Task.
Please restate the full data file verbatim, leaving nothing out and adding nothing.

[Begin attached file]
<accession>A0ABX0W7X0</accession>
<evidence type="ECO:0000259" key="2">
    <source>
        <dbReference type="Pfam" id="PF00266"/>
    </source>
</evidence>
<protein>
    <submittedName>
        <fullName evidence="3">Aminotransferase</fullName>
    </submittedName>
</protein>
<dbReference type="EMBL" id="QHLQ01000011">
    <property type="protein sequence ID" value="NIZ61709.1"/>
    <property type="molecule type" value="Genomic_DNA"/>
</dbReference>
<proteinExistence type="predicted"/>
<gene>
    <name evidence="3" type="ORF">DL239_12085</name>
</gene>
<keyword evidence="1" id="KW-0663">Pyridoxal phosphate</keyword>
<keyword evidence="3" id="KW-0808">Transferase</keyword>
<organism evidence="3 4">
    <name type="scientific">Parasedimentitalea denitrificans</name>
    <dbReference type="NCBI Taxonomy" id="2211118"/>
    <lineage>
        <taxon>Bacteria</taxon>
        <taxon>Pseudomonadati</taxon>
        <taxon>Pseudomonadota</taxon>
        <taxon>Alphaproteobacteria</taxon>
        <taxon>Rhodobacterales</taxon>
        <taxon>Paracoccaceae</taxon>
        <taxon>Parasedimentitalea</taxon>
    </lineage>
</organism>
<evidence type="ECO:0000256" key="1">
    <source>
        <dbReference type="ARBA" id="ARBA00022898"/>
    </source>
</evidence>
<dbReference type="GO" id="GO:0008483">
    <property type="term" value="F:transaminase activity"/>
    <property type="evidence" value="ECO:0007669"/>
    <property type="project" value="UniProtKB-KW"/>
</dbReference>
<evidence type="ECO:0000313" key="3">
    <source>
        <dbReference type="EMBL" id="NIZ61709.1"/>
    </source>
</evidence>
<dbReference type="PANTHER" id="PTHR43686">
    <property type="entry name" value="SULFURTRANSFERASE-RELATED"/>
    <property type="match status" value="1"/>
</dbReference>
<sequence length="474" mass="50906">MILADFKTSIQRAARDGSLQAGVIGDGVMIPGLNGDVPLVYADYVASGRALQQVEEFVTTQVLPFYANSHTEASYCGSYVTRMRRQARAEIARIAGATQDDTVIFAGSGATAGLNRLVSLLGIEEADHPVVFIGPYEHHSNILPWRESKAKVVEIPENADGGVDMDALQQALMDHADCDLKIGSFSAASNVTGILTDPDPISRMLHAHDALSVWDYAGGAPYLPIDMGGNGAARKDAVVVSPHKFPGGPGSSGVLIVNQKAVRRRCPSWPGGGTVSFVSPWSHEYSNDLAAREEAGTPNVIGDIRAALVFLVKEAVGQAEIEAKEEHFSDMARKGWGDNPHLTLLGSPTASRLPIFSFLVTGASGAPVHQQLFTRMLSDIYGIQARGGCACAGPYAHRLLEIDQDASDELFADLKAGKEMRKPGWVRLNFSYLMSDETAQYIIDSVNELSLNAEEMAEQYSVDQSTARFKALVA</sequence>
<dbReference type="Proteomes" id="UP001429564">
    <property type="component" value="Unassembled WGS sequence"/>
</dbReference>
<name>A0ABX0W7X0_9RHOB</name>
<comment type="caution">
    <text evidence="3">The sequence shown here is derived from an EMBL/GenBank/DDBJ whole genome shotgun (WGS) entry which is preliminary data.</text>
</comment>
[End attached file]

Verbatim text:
<accession>A0ABX0W7X0</accession>
<evidence type="ECO:0000259" key="2">
    <source>
        <dbReference type="Pfam" id="PF00266"/>
    </source>
</evidence>
<protein>
    <submittedName>
        <fullName evidence="3">Aminotransferase</fullName>
    </submittedName>
</protein>
<dbReference type="EMBL" id="QHLQ01000011">
    <property type="protein sequence ID" value="NIZ61709.1"/>
    <property type="molecule type" value="Genomic_DNA"/>
</dbReference>
<proteinExistence type="predicted"/>
<gene>
    <name evidence="3" type="ORF">DL239_12085</name>
</gene>
<keyword evidence="1" id="KW-0663">Pyridoxal phosphate</keyword>
<keyword evidence="3" id="KW-0808">Transferase</keyword>
<organism evidence="3 4">
    <name type="scientific">Parasedimentitalea denitrificans</name>
    <dbReference type="NCBI Taxonomy" id="2211118"/>
    <lineage>
        <taxon>Bacteria</taxon>
        <taxon>Pseudomonadati</taxon>
        <taxon>Pseudomonadota</taxon>
        <taxon>Alphaproteobacteria</taxon>
        <taxon>Rhodobacterales</taxon>
        <taxon>Paracoccaceae</taxon>
        <taxon>Parasedimentitalea</taxon>
    </lineage>
</organism>
<evidence type="ECO:0000256" key="1">
    <source>
        <dbReference type="ARBA" id="ARBA00022898"/>
    </source>
</evidence>
<dbReference type="GO" id="GO:0008483">
    <property type="term" value="F:transaminase activity"/>
    <property type="evidence" value="ECO:0007669"/>
    <property type="project" value="UniProtKB-KW"/>
</dbReference>
<evidence type="ECO:0000313" key="3">
    <source>
        <dbReference type="EMBL" id="NIZ61709.1"/>
    </source>
</evidence>
<dbReference type="PANTHER" id="PTHR43686">
    <property type="entry name" value="SULFURTRANSFERASE-RELATED"/>
    <property type="match status" value="1"/>
</dbReference>
<sequence length="474" mass="50906">MILADFKTSIQRAARDGSLQAGVIGDGVMIPGLNGDVPLVYADYVASGRALQQVEEFVTTQVLPFYANSHTEASYCGSYVTRMRRQARAEIARIAGATQDDTVIFAGSGATAGLNRLVSLLGIEEADHPVVFIGPYEHHSNILPWRESKAKVVEIPENADGGVDMDALQQALMDHADCDLKIGSFSAASNVTGILTDPDPISRMLHAHDALSVWDYAGGAPYLPIDMGGNGAARKDAVVVSPHKFPGGPGSSGVLIVNQKAVRRRCPSWPGGGTVSFVSPWSHEYSNDLAAREEAGTPNVIGDIRAALVFLVKEAVGQAEIEAKEEHFSDMARKGWGDNPHLTLLGSPTASRLPIFSFLVTGASGAPVHQQLFTRMLSDIYGIQARGGCACAGPYAHRLLEIDQDASDELFADLKAGKEMRKPGWVRLNFSYLMSDETAQYIIDSVNELSLNAEEMAEQYSVDQSTARFKALVA</sequence>
<dbReference type="Proteomes" id="UP001429564">
    <property type="component" value="Unassembled WGS sequence"/>
</dbReference>
<name>A0ABX0W7X0_9RHOB</name>
<comment type="caution">
    <text evidence="3">The sequence shown here is derived from an EMBL/GenBank/DDBJ whole genome shotgun (WGS) entry which is preliminary data.</text>
</comment>